Food footprint under scrutiny

Efforts are underway to draw up a standard way to calculate the carbon footprint of goods produced in the UK, allowing consumers to make more informed choices and companies to see where cuts might most easily be made.

Defra and the Carbon Trust have teamed up with the British Standards Institution (BSI) to develop a consistent method of measuring greenhouse gas emissions associated with products which, when completed, will be published as a Publicly Available Standard (PAS).

The PAS is the basic building block of the BSI's kitemarking regime.

Environmental consultancy ADAS has been appointed to carry out a dry run of the measuring system, looking at how the emissions of food production might be calculated.

The results will be valuable to the food industry as they can be used to assess not only the green credentials of different food supply chains and different products, but also the relative efficiency of organic over conventional farming and self-sufficiency over importation.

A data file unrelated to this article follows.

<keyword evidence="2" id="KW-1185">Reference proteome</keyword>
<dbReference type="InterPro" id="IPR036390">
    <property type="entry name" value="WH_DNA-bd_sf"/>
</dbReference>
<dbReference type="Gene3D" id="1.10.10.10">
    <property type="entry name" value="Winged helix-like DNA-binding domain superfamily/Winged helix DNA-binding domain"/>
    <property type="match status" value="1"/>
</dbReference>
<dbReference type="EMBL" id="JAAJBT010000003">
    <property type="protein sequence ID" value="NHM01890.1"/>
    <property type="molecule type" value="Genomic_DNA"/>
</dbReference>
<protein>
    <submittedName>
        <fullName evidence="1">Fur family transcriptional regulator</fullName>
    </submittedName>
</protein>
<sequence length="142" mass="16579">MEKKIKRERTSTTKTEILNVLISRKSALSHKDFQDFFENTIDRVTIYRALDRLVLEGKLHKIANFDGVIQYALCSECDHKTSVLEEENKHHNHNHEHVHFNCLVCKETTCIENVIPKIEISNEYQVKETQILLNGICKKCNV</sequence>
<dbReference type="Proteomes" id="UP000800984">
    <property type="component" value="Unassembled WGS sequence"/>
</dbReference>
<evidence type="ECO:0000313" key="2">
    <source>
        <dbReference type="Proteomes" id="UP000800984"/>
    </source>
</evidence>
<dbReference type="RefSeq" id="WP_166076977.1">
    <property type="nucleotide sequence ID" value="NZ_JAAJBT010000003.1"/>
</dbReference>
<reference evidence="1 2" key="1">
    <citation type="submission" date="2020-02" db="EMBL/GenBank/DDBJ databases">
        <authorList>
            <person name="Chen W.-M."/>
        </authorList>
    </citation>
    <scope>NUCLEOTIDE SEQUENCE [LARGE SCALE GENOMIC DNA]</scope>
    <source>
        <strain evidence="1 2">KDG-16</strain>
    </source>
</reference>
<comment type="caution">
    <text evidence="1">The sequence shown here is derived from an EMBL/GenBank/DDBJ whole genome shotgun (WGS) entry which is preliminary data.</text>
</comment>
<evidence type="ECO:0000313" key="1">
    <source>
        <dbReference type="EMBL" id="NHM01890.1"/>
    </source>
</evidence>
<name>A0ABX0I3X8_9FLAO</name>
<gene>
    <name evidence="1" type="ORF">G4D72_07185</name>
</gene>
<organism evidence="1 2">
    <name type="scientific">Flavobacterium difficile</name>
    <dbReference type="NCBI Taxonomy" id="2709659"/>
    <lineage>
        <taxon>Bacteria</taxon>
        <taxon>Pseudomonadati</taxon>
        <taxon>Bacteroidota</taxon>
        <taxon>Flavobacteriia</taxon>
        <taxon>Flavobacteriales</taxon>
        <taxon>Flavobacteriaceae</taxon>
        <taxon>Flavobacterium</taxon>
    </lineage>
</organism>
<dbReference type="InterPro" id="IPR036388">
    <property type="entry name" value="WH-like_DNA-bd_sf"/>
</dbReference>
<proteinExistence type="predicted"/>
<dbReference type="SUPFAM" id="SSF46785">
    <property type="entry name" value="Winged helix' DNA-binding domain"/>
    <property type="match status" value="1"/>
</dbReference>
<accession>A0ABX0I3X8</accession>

In particular, they will provide an indication of those parts of the food chain that are GHG hotspots to enable carbon reduction strategies to be developed.

Jeremy Wiltshire, ADAS senior consultant, said: "We are very excited about this project - once a PAS is established, it may be applied across a wide range of product categories.

"It will also provide a tool to predict the environmental impacts of future food production methods, helping the move towards a low-carbon economy.

"The process of gathering GHG data is fairly complex - we devise a process diagram for each product, charting all GHG outputs.

"It's essential that every component is accounted for, from the fuels burned by the tractor, to gases emitted in soil processes and during storage of commodities."

Sam Bond

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